I Lived in a Buddhist Monastery | LOH #110

in Ladies of Hive2 months ago (edited)

Everything was chaotic - I felt disconnected; my body seemed to be always on guard against a constant threat. I grew up too fast, the years being a breadwinner juggling jobs, never ending stress and drinking nights away took a toll on my mental health. The joke was, at 33, when things finally got better - landing a good-paying job and finding a supportive partner, my mind somehow did not know how to pause..stop..relax. So I packed up and kissed my husband goodbye.

Landed in Nepal. I remember the noise, dusts and overwhelming crowd in Kathmandu, the uncomfortable cab ride to Koppan Monastery. I came across their week-long program on learning the Buddhists' way of dealing with negative human emotions. I did not have anger issues or anything, I guess the idea of going away to an unfamiliar environment enticed me to come to this religious country.

I handed over my phone's sim at check-in. Contact with the outside world was not allowed. It felt like they chopped my arms off, like I was an invalid idiot without that small piece of electronic device.

There were about 40 participants from all over the world. Some people came out of curiosity, some seeking atonement, some looking for answers to their self-inflicted dilemmas. One guy was too vocal to share he was conflicted about leaving his wife for an affair. Welp, And there I was - like a floating entity just observing everybody else.

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The women's dormitory was in another building about 100m away from the main temple. There was intermittent rain, and I was lucky to have packed my rain jacket with me. The monastery was located on top of a hill, so the air could get chilly early evening and at dawn. My first night was a struggle. My body was too tired to sleep; it was a long day of exhausting travel to get there. I had my phone, but I could not do anything. It was hours of staring at the ceiling and letting my thoughts wildly flow until I drifted into slumber.

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About 5am, the monks started chanting at the temple, it was impossible to not get awoken by them. At 6am we headed to the main temple for a guided meditation with Tony, an Australian monk who was also the main speaker of the sessions. At 7am we proceeded to the canteen where a vegan breakfast was served in a buffet - usually paratha or chapati, some dal soup, and chai. Minimal talking was encouraged, a few people were wearing the silent badge - they decided not to engage in any conversation all throughout their stay.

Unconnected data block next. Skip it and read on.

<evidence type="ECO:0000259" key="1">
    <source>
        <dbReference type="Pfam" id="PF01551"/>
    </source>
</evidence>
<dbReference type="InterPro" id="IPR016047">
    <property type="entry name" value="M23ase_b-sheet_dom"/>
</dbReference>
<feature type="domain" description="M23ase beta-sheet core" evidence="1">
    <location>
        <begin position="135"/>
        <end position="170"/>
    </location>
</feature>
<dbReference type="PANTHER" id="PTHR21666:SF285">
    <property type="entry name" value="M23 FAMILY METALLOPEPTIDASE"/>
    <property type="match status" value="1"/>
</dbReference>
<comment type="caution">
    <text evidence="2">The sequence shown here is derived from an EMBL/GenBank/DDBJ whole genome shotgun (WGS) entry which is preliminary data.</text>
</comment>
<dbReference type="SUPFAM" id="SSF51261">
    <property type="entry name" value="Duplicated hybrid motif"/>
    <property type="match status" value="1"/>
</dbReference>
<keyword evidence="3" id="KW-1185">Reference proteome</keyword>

On my second day I met my roommate Sabita, a local 25-year old girl who was teaching elementary children in Kathmandu. She was there because one of the speakers was her benefactor and he invited her to join. Another pal I met was Ram, Sabita's childhood friend who seemed to be very fond of her. At breaks, we snuck out of the monastery to go drink chai and eat paratha at the cafe just outside. I basically spent most of my time with them, they were easy to get along with. They are both orphans, met in the orphanage when they were young, and just found each other again recently. They laughed at small jokes and made fun of each other like the world is a perfect place. And there I was, yes, walking away from my comfortable life not knowing what I sought for.... ?

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One day during break, we took a small road to go to a nearby monastery and visited a geshe along the way. The monk blessed my wooden beads and prayed for us. We were on a hill so we could also see a good view of Kathmandu.